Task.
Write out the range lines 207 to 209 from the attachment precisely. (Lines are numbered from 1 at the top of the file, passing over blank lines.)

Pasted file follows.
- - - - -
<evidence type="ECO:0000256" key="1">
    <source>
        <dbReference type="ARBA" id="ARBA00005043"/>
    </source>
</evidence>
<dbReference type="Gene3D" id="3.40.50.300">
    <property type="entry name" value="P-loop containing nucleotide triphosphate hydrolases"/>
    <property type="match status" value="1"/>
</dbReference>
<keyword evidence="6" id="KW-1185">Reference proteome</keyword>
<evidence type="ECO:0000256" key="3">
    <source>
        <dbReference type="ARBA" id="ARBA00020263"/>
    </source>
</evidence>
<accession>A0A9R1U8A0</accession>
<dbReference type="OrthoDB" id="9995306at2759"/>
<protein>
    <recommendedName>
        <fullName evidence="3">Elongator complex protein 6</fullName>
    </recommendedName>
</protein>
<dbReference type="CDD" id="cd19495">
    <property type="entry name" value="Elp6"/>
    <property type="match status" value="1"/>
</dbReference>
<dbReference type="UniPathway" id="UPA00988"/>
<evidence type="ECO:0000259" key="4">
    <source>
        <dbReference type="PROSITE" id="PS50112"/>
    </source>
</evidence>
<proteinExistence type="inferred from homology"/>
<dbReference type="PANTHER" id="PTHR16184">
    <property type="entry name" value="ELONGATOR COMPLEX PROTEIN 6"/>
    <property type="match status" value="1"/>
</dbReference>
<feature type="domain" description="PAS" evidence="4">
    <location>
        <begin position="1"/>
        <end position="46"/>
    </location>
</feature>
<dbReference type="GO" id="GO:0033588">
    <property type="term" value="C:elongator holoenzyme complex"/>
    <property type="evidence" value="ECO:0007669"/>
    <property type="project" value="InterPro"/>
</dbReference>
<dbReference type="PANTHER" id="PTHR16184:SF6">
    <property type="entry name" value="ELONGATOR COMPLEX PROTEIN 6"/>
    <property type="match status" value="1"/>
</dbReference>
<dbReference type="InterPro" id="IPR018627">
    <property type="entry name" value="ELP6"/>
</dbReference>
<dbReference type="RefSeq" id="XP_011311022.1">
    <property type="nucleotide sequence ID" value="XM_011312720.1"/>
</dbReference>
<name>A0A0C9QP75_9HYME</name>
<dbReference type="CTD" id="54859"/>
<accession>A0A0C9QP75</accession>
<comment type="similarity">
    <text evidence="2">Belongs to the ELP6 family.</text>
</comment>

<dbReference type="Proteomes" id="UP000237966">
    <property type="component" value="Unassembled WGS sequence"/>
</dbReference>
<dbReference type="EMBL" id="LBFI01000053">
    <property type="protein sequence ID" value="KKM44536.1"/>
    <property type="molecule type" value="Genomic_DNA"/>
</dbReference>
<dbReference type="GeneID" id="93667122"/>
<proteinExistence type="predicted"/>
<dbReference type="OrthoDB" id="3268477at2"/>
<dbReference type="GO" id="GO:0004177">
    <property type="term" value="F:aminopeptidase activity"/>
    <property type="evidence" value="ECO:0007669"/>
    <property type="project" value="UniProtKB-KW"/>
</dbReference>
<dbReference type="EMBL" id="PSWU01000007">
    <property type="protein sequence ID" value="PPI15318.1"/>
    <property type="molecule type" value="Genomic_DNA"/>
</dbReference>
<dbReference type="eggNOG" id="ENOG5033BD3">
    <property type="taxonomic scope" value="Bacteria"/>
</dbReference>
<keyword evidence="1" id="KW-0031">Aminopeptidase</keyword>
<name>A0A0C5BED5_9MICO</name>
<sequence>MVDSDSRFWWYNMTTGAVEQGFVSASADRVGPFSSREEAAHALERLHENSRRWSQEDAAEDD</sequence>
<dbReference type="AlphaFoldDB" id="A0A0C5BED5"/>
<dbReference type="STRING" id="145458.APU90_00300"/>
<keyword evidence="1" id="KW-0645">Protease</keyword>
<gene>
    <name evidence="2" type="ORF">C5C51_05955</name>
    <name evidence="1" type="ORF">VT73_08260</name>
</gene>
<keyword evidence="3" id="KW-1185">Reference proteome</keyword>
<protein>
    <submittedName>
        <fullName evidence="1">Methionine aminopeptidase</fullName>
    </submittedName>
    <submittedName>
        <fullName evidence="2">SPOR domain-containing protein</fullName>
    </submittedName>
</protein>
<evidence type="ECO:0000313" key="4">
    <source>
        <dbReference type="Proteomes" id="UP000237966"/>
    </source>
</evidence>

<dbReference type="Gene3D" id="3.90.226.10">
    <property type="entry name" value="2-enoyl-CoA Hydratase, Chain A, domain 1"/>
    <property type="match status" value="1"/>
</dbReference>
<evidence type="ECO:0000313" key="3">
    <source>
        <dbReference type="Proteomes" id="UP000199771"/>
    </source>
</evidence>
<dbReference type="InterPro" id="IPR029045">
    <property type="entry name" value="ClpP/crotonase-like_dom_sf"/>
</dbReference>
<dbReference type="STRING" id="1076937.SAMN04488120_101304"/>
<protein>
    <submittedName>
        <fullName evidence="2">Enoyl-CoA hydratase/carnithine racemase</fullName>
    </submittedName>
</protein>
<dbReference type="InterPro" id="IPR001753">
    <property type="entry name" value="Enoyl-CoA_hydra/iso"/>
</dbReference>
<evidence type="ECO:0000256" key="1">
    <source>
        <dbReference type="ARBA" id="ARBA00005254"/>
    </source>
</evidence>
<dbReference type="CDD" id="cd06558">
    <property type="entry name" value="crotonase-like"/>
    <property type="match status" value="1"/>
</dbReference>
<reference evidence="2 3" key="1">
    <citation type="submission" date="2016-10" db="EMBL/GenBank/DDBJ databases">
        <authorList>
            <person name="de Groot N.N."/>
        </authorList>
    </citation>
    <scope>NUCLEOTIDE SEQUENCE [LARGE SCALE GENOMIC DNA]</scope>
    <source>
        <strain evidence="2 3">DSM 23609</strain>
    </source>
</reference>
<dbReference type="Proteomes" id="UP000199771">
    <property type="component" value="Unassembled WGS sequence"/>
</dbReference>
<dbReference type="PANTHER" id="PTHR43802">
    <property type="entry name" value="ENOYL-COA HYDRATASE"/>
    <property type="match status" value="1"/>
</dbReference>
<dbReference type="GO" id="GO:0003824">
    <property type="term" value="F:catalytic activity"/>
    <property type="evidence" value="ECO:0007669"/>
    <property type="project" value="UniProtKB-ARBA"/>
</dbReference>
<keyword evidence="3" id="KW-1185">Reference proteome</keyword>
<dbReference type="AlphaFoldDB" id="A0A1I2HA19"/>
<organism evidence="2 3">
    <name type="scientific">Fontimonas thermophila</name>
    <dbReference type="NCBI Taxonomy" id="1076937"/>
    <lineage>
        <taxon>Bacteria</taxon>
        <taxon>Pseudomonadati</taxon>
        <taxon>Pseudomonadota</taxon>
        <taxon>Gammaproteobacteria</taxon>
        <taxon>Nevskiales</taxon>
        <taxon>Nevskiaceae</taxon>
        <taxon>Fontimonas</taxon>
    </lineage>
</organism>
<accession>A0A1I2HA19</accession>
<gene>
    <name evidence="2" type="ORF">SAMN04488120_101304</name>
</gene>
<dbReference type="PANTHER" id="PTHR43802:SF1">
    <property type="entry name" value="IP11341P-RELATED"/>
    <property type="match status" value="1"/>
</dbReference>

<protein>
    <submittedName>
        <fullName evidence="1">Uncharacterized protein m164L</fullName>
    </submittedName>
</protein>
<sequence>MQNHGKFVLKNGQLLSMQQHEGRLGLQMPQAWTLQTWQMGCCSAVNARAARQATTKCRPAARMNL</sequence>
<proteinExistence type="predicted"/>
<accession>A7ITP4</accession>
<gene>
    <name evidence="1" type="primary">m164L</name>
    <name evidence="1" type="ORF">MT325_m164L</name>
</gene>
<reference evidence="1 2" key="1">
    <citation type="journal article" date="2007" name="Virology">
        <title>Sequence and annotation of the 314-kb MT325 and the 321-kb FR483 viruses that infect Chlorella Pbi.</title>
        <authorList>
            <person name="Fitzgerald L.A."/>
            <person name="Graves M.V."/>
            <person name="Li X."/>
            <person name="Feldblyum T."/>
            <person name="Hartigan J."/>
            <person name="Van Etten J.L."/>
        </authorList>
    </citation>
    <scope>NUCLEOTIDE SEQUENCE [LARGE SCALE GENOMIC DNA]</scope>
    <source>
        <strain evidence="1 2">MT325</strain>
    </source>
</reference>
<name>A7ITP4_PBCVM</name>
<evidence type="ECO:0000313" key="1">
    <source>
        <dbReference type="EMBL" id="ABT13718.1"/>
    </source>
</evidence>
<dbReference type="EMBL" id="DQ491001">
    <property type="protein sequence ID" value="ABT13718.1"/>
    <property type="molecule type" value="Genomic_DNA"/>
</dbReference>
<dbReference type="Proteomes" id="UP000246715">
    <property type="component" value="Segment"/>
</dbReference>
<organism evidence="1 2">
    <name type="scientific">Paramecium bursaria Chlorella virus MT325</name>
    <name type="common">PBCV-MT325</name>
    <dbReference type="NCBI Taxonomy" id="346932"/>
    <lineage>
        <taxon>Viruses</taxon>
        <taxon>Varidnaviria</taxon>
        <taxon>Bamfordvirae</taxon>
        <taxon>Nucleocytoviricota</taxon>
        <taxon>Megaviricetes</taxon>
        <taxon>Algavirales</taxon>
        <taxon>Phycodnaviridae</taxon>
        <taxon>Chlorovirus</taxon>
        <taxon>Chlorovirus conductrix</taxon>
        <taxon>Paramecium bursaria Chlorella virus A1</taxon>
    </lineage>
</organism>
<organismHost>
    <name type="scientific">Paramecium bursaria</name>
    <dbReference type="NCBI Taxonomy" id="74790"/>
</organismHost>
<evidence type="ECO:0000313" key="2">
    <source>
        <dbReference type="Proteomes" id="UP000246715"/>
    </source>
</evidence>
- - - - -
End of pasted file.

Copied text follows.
            <person name="Hartigan J."/>
            <person name="Van Etten J.L."/>
        </authorList>